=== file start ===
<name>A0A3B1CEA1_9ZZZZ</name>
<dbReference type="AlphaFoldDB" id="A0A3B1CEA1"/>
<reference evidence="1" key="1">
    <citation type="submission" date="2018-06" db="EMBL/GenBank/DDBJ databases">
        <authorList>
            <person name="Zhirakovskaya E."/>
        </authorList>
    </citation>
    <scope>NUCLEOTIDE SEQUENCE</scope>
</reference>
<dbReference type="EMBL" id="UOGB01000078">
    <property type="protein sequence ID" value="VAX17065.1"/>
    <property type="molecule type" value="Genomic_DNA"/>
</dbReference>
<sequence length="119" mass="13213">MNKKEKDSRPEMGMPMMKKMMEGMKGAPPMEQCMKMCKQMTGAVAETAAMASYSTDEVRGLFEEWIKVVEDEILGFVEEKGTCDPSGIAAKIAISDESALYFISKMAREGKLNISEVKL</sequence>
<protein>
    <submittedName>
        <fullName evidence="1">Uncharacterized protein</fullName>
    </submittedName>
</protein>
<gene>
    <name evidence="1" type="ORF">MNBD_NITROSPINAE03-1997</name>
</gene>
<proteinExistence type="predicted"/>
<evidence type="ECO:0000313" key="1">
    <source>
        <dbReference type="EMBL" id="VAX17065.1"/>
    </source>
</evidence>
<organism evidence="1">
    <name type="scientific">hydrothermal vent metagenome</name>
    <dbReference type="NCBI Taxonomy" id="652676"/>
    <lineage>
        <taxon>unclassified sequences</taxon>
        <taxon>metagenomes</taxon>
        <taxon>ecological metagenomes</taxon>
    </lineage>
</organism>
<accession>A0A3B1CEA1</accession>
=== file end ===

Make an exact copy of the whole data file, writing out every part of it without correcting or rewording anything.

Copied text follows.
<name>A0A3B1CEA1_9ZZZZ</name>
<dbReference type="AlphaFoldDB" id="A0A3B1CEA1"/>
<reference evidence="1" key="1">
    <citation type="submission" date="2018-06" db="EMBL/GenBank/DDBJ databases">
        <authorList>
            <person name="Zhirakovskaya E."/>
        </authorList>
    </citation>
    <scope>NUCLEOTIDE SEQUENCE</scope>
</reference>
<dbReference type="EMBL" id="UOGB01000078">
    <property type="protein sequence ID" value="VAX17065.1"/>
    <property type="molecule type" value="Genomic_DNA"/>
</dbReference>
<sequence length="119" mass="13213">MNKKEKDSRPEMGMPMMKKMMEGMKGAPPMEQCMKMCKQMTGAVAETAAMASYSTDEVRGLFEEWIKVVEDEILGFVEEKGTCDPSGIAAKIAISDESALYFISKMAREGKLNISEVKL</sequence>
<protein>
    <submittedName>
        <fullName evidence="1">Uncharacterized protein</fullName>
    </submittedName>
</protein>
<gene>
    <name evidence="1" type="ORF">MNBD_NITROSPINAE03-1997</name>
</gene>
<proteinExistence type="predicted"/>
<evidence type="ECO:0000313" key="1">
    <source>
        <dbReference type="EMBL" id="VAX17065.1"/>
    </source>
</evidence>
<organism evidence="1">
    <name type="scientific">hydrothermal vent metagenome</name>
    <dbReference type="NCBI Taxonomy" id="652676"/>
    <lineage>
        <taxon>unclassified sequences</taxon>
        <taxon>metagenomes</taxon>
        <taxon>ecological metagenomes</taxon>
    </lineage>
</organism>
<accession>A0A3B1CEA1</accession>